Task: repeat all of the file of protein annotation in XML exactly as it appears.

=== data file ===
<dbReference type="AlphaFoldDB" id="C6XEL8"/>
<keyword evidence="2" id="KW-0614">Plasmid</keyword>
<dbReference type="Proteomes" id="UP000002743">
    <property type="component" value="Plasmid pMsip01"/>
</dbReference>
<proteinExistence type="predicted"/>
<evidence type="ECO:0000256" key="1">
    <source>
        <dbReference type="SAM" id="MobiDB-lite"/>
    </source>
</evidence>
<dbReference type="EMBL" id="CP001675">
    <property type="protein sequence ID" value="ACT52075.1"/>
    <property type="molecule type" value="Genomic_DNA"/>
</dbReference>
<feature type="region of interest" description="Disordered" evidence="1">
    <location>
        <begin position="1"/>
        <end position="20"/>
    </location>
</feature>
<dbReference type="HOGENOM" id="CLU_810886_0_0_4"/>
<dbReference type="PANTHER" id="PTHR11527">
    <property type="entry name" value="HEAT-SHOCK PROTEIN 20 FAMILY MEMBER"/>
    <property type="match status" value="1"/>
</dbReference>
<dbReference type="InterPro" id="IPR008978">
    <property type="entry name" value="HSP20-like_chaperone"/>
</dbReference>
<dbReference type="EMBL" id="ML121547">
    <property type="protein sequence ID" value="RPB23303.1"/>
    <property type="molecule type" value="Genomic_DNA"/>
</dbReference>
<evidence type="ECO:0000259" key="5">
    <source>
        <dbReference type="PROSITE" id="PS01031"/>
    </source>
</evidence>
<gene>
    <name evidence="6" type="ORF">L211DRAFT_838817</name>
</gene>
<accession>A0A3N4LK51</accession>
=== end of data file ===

<dbReference type="AlphaFoldDB" id="C6XEL8"/>
<keyword evidence="2" id="KW-0614">Plasmid</keyword>
<dbReference type="Proteomes" id="UP000002743">
    <property type="component" value="Plasmid pMsip01"/>
</dbReference>
<proteinExistence type="predicted"/>
<evidence type="ECO:0000256" key="1">
    <source>
        <dbReference type="SAM" id="MobiDB-lite"/>
    </source>
</evidence>
<dbReference type="EMBL" id="CP001675">
    <property type="protein sequence ID" value="ACT52075.1"/>
    <property type="molecule type" value="Genomic_DNA"/>
</dbReference>
<feature type="region of interest" description="Disordered" evidence="1">
    <location>
        <begin position="1"/>
        <end position="20"/>
    </location>
</feature>
<dbReference type="HOGENOM" id="CLU_810886_0_0_4"/>
<dbReference type="PANTHER" id="PTHR11527">
    <property type="entry name" value="HEAT-SHOCK PROTEIN 20 FAMILY MEMBER"/>
    <property type="match status" value="1"/>
</dbReference>
<dbReference type="InterPro" id="IPR008978">
    <property type="entry name" value="HSP20-like_chaperone"/>
</dbReference>
<dbReference type="EMBL" id="ML121547">
    <property type="protein sequence ID" value="RPB23303.1"/>
    <property type="molecule type" value="Genomic_DNA"/>
</dbReference>
<evidence type="ECO:0000259" key="5">
    <source>
        <dbReference type="PROSITE" id="PS01031"/>
    </source>
</evidence>
<gene>
    <name evidence="6" type="ORF">L211DRAFT_838817</name>
</gene>
<accession>A0A3N4LK51</accession>